SickSpeedMonte/PTP Clutch Pedal. F-Body vs Universal opinions

What is the better long-term reliable option?

  • F-body style master cylinder

    Votes: 2 100.0%
  • Universal style master cylinder

    Votes: 0 0.0%

  • Total voters
    2

307 Regal

Royal Smart Person
Thread starter
Oct 21, 2009
1,645
113
Northern Indiana
For pilot bearing i used a McLeod extended unit.
And i used a McLeod slave throwout bearing.
For the bellhousing i used a McLeod 8710-15, it has been out of production for at least 10 years
I wonder if the 8710-15 bell is shallower than a bell for an LS T56. Or would that be what the extended pilot is for? I know that the LT T56 has a shorter input shaft. Summit still has remnants of their 8710-15 product page and that states that Pontiac engines "may require a special pilot bushing."
 
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Rktpwrd

Comic Book Super Hero
Supporting Member
Feb 2, 2015
3,832
113
Calgary, Alberta, Canada
So, to get hydraulic fluid from the master to the slave i used an adapter on the camaro master to allow an an4 braided steel line but i don't have info on the length.
For pilot bearing i used a McLeod extended unit.
And i used a McLeod slave throwout bearing.
For the bellhousing i used a McLeod 8710-15, it has been out of production for at least 10 years

Here is a pic of the part numbers.
View attachment 197606

Thank you so much, you sir, are the man. This should take 90% of the guesswork out of the equation in my setup, and I am eternally grateful.

Like I said, the BOP to T56 bellhousing I already have, but the hydraulic TO bearing was the biggest question mark for me. Looks like I’m going to have to change my aluminum flywheel and Centerforce clutch though, as it appears McLeod doesn’t recommend using the counterweight assist style (which mine is) with their TO bearing. Did you find it necessary to shim it on the shaft at all, and if so, did it come with shims? The descriptions I can find on it don’t list any note of it.

One question though, why the use of an extended pilot bearing? It’s been a while, but IIRC, mine is a flush fit roller style and seems to have seated in the crank ok and fits the input shaft.
 

oldsmobile joe

Royal Smart Person
Nov 12, 2015
2,040
113
mpls
I wonder if the 8710-15 bell is shallower than a bell for an LS T56. Or would that be what the extended pilot is for? I know that the LT T56 has a shorter input shaft. Summit still has remnants of their 8710-15 product page and that states that Pontiac engines "may require a special pilot bushing."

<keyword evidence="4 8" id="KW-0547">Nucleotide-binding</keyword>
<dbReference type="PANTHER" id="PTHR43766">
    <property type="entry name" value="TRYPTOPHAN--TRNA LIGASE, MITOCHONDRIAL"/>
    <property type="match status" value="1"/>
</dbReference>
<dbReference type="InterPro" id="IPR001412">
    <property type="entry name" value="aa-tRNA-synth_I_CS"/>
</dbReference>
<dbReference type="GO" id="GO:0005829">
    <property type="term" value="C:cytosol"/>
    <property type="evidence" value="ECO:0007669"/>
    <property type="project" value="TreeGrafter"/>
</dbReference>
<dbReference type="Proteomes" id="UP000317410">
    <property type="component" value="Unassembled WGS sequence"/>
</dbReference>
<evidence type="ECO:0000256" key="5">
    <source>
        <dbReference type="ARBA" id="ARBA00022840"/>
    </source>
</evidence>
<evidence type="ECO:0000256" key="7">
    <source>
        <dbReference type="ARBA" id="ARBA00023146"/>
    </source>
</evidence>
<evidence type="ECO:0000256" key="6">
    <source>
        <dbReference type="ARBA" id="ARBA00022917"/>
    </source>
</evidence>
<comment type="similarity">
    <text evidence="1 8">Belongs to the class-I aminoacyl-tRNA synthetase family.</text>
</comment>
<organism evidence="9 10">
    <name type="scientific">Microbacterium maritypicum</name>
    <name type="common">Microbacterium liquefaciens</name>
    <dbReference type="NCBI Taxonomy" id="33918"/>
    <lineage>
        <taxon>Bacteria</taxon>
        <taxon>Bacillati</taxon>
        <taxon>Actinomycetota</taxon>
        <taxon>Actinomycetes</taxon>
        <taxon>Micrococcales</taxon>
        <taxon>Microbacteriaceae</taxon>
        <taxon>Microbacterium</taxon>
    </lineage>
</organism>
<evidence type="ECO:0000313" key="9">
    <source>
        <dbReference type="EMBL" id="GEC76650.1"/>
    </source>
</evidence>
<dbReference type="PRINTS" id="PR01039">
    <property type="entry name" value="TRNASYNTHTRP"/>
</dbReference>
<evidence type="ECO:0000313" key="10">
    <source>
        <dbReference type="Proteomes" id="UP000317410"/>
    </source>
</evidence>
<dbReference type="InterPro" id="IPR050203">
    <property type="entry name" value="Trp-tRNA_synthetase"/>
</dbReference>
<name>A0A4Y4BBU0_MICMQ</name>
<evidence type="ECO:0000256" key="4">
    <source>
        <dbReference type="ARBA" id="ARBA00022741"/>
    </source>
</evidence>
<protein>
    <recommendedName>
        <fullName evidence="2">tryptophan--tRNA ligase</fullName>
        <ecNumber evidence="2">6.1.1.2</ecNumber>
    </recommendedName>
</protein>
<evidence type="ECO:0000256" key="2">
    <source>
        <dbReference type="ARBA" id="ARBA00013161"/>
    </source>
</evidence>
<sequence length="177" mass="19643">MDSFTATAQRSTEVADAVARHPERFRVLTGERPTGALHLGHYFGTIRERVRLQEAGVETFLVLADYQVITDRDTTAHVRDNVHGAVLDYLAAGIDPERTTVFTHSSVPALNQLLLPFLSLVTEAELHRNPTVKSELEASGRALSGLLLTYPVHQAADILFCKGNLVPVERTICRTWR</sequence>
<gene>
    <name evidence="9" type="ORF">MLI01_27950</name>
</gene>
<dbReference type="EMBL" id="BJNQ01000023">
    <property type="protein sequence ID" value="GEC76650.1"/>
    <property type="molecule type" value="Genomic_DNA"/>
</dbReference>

An lt1 factory bell housing is shallower than the traditional sbc bell housing and shallower than the McLeod bell housing.
The lt1 style t56 input shaft is shorter than the Saginaw/muncie/borg-warner transmissions. Combine this with a 455 crank that is not finish machined for a manual trans pilot bearing, leads you to needing an extended pilot bearing. The bearing firs in the traditional torque converter pilot area and is somewhat adjustable, moveable in wards for the lt1 pilot shaft to engage and work.
As for shimming, yes i had to shim. No shims came with my parts and i was not aware that i was going to need to do this. The day i did this swap at work i did an infield fix by using an inner wheel bearing race i had lying around. Don't know the dimensions. I vaguely remember grinding something for clearance, it might of been the spacer, don't recall. I'll be changing out the clutch sometime this spring, I'll try to get picks and measurements at that time.
One last item on the swap. To avoid issues with the reverse gate lockout on the t56, i used a shifter ball with a line lock or nitrous button to activate the solenoid. See pic
IMAG0395.jpg
 
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307 Regal

Royal Smart Person
Thread starter
Oct 21, 2009
1,645
113
Northern Indiana
An lt1 factory bell housing is shallower than the traditional sbc bell housing and shallower than the McLeod bell housing.
The lt1 style t56 input shaft is shorter than the Saginaw/muncie/borg-warner transmissions. Combine this with a 455 crank that is not finish machined for a manual trans pilot bearing, leads you to needing an extended pilot bearing. The bearing firs in the traditional torque converter pilot area and is somewhat adjustable, moveable in wards for the lt1 pilot shaft to engage and work.